Jamf Employees From All Over the World Gather in EC, Where Software Firm Was Born

Tom Giffey, photos by Andrea Paulseth

BIG MAC ATTACK. Jamf was founded in Eau Claire in 2002 and is still home to one of the software firm’s biggest offices, overlooking Phoenix Park in downtown Eau Claire.
BIG MAC ATTACK. Jamf was founded in Eau Claire in 2002 and is still home to one of the software firm’s biggest offices, overlooking Phoenix Park in downtown Eau Claire.

Jamf and the software it creates may have spread to the four corners of the Earth since the company was founded in 2002, but this month the firm’s workforce will return to where it all began: Eau Claire.

SubZero, Jamf’s annual all-company meeting, will draw more than 800 employees from around the world to the Pablo Center at the Confluence on Jan. 15. The gathering, explained CEO Dean Hager, allows Jamf employee to “meet in-person to collaborate, align and get energized for the upcoming year.”

“SubZero is one of the few times all of Jamf is together physically as one Jamf,” Hager said. “It’s a special time, one where we reaffirm Jamf’s values, rally around of new business priorities, and just soak up time being together.”

In years past, SubZero was held in Minneapolis, where the firm has its headquarters. Jason Wudi, Jamf’s chief strategist, said there were several reasons for bringing the entire team to Eau Claire in 2019. First was last fall’s opening of the Pablo Center, where the large theater and multiple breakout rooms provide ample space for everyone. Two, holding the gathering in Eau Claire will help Jamf to continue to provide customer support during the meeting. (Eau Claire is Jamf’s largest customer support center.) “And three, the fact that the team responsible for delivering the event said they would be willing to work through all of the little challenges and logistics of pulling this off!” Wudi added.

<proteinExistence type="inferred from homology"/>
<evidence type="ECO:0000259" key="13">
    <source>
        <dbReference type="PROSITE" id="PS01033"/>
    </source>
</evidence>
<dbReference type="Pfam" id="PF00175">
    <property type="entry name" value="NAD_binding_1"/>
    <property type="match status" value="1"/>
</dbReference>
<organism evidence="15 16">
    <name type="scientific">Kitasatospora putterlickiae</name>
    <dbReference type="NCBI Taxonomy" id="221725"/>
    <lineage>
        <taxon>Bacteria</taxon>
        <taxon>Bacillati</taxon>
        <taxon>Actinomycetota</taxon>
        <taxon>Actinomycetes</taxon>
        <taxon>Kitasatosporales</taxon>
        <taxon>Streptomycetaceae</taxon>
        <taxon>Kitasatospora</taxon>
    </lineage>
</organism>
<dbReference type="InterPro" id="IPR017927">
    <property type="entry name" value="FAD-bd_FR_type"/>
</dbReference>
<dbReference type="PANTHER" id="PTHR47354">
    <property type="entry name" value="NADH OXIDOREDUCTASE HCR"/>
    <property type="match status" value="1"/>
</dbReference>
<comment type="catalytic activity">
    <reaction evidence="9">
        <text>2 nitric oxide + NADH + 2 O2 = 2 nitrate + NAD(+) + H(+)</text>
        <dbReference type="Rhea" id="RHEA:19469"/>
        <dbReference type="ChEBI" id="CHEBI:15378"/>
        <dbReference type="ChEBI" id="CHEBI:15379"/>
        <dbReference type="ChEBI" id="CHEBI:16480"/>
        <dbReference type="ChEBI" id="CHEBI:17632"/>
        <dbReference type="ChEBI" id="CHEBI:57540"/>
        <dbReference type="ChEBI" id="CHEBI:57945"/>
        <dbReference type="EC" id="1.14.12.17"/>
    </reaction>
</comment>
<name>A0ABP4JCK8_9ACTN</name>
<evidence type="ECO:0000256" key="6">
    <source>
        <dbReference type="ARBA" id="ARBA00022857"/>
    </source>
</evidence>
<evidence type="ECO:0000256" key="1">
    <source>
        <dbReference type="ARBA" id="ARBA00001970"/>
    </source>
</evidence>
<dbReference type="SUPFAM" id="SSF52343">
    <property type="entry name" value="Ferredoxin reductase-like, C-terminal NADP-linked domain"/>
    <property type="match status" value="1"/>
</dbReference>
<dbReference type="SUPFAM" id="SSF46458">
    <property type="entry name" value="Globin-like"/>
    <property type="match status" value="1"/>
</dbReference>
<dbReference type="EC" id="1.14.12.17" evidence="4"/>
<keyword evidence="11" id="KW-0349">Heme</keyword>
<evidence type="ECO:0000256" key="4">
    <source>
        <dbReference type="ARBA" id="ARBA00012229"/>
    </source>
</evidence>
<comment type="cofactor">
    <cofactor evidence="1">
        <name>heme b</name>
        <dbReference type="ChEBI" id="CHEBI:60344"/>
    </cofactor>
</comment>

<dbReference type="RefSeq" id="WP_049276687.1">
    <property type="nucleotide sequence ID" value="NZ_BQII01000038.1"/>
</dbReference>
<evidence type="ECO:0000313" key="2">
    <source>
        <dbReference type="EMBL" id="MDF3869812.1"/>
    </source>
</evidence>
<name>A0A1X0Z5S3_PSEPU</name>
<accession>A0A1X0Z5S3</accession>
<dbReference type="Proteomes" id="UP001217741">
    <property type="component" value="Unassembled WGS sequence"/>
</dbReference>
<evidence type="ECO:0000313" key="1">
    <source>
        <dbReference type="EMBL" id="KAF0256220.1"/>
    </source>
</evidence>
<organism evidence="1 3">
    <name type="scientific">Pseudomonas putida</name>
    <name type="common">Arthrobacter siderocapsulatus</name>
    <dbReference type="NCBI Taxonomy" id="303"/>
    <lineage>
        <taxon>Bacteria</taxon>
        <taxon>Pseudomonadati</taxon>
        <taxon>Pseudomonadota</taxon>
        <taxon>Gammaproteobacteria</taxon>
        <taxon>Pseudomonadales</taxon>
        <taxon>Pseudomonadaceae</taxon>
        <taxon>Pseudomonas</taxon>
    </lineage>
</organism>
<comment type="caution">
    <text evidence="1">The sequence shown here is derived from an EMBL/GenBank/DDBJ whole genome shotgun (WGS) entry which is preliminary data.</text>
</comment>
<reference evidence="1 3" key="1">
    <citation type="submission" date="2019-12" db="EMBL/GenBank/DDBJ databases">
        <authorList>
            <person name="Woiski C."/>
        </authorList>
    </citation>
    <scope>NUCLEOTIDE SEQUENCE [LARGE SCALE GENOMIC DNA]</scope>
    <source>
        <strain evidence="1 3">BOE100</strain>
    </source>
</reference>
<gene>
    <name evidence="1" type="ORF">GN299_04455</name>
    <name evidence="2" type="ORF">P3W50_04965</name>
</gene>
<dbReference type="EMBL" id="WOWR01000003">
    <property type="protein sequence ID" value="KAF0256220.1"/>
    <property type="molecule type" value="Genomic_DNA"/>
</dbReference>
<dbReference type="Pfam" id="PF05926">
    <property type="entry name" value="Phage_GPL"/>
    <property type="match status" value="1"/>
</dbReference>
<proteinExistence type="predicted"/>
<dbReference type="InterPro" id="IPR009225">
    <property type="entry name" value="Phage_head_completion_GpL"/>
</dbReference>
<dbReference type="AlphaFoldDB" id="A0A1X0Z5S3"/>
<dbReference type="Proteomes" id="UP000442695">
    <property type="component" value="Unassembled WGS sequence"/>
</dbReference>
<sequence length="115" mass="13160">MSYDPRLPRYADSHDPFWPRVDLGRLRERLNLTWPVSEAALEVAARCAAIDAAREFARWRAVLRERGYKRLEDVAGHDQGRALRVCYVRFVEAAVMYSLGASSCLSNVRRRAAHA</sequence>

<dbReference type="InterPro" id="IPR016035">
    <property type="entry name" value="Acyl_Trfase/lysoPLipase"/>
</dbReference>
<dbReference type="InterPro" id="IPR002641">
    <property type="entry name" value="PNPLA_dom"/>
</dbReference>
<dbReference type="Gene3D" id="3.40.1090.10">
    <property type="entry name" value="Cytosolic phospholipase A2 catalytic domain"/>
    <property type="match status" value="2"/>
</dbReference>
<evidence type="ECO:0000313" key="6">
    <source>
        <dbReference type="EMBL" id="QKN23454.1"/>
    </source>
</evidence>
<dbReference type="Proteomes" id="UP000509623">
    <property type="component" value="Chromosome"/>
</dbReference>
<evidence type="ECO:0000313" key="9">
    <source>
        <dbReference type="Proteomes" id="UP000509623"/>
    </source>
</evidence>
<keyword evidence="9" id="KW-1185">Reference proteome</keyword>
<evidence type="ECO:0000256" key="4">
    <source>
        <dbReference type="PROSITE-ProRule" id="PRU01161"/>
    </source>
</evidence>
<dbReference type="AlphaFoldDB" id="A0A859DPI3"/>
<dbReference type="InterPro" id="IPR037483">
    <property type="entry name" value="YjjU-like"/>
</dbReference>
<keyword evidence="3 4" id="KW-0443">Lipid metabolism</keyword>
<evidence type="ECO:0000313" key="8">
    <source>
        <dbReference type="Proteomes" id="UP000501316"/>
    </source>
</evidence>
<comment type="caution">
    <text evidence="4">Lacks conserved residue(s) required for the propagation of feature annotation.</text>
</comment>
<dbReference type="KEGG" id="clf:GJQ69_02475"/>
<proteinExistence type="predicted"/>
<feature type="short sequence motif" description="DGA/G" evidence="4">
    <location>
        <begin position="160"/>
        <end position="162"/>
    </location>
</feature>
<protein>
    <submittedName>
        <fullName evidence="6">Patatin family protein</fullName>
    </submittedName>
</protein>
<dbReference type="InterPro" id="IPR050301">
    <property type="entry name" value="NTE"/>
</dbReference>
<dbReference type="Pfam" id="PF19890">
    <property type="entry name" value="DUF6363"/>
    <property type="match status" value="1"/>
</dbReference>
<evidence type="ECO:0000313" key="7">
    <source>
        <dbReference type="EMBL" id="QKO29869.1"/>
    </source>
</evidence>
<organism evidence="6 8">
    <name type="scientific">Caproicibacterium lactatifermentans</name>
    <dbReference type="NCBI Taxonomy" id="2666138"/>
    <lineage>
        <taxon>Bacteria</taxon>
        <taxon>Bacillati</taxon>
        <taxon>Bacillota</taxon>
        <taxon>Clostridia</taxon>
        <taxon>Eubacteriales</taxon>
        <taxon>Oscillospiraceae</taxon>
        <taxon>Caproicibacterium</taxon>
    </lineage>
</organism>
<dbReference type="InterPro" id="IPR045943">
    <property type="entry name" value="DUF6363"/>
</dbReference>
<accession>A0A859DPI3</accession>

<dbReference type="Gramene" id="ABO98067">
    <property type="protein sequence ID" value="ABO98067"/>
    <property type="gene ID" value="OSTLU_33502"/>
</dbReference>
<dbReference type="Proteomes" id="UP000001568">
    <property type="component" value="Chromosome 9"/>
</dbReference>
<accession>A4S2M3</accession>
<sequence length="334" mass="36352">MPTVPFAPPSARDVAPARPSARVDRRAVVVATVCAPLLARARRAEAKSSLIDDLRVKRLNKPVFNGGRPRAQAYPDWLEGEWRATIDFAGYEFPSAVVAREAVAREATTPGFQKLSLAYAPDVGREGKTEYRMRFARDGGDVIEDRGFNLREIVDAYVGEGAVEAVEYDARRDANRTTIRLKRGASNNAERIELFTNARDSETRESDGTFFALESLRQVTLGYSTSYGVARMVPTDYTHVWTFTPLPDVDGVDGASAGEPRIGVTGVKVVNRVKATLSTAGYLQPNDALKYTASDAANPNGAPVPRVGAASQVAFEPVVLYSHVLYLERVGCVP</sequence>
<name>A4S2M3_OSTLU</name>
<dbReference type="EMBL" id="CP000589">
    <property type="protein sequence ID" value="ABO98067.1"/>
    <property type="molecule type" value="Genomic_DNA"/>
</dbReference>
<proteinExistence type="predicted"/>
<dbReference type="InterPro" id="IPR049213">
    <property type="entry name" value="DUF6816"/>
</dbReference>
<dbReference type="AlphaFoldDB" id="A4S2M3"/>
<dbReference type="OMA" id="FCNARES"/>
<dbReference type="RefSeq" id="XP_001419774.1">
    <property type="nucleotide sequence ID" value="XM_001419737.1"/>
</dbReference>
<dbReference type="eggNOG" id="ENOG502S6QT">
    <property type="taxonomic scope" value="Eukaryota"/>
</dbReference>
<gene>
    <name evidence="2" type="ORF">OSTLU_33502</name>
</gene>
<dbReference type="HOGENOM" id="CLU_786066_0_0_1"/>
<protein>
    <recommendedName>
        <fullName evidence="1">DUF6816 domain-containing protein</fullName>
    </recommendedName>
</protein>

Jamf traces its origins to UW-Eau Claire, where co-founder Zach Halmstad worked in the IT department. Noting a lack of software tools for managing large numbers of Macs and other Apple devices, Halmstad began to create those tools – and the rest is history. While Halmstad is no longer with the company, he’s still heavily involved in the Eau Claire community through Pablo Properties, a development firm, as well as the Pablo Foundation. In fact, a $5 million gift from the latter entity  (which was founded by Halmstad, Wudi, and Julia Johnson, another former Jamf employee) is the reason the arts center has “Pablo” in its name.

And while Jamf now has offices everywhere from Cupertino, California, to Amsterdam, London, Munich, Sydney, Hong Kong, and Tokyo, Eau Claire still plays a critical role, Wudi said. “Our office here hosts our customer support and customer success teams,” he said. “These are teams who do work every day that is central to our mission at Jamf – helping organizations succeed with Apple. Eau Claire is also one of the three offices globally at Jamf that has a significant software engineering presence.”

Hager, the CEO, predicts 2019 will be a big year for Jamf. “I feel like I’ve said this every year since coming onboard as CEO in 2015 – but hey, we continue to see record growth and I continue to be energized by the work we do!” he said.

“Jamf’s mission is to help organizations succeed with Apple,” Hager continued. “Everything we do ladders up to this mission, so when Apple grows, we have the opportunity to grow.”

Ultimately, what’s good for Apple is good for Jamf. And, by extension, what’s good for Jamf is good for the city where it was born.

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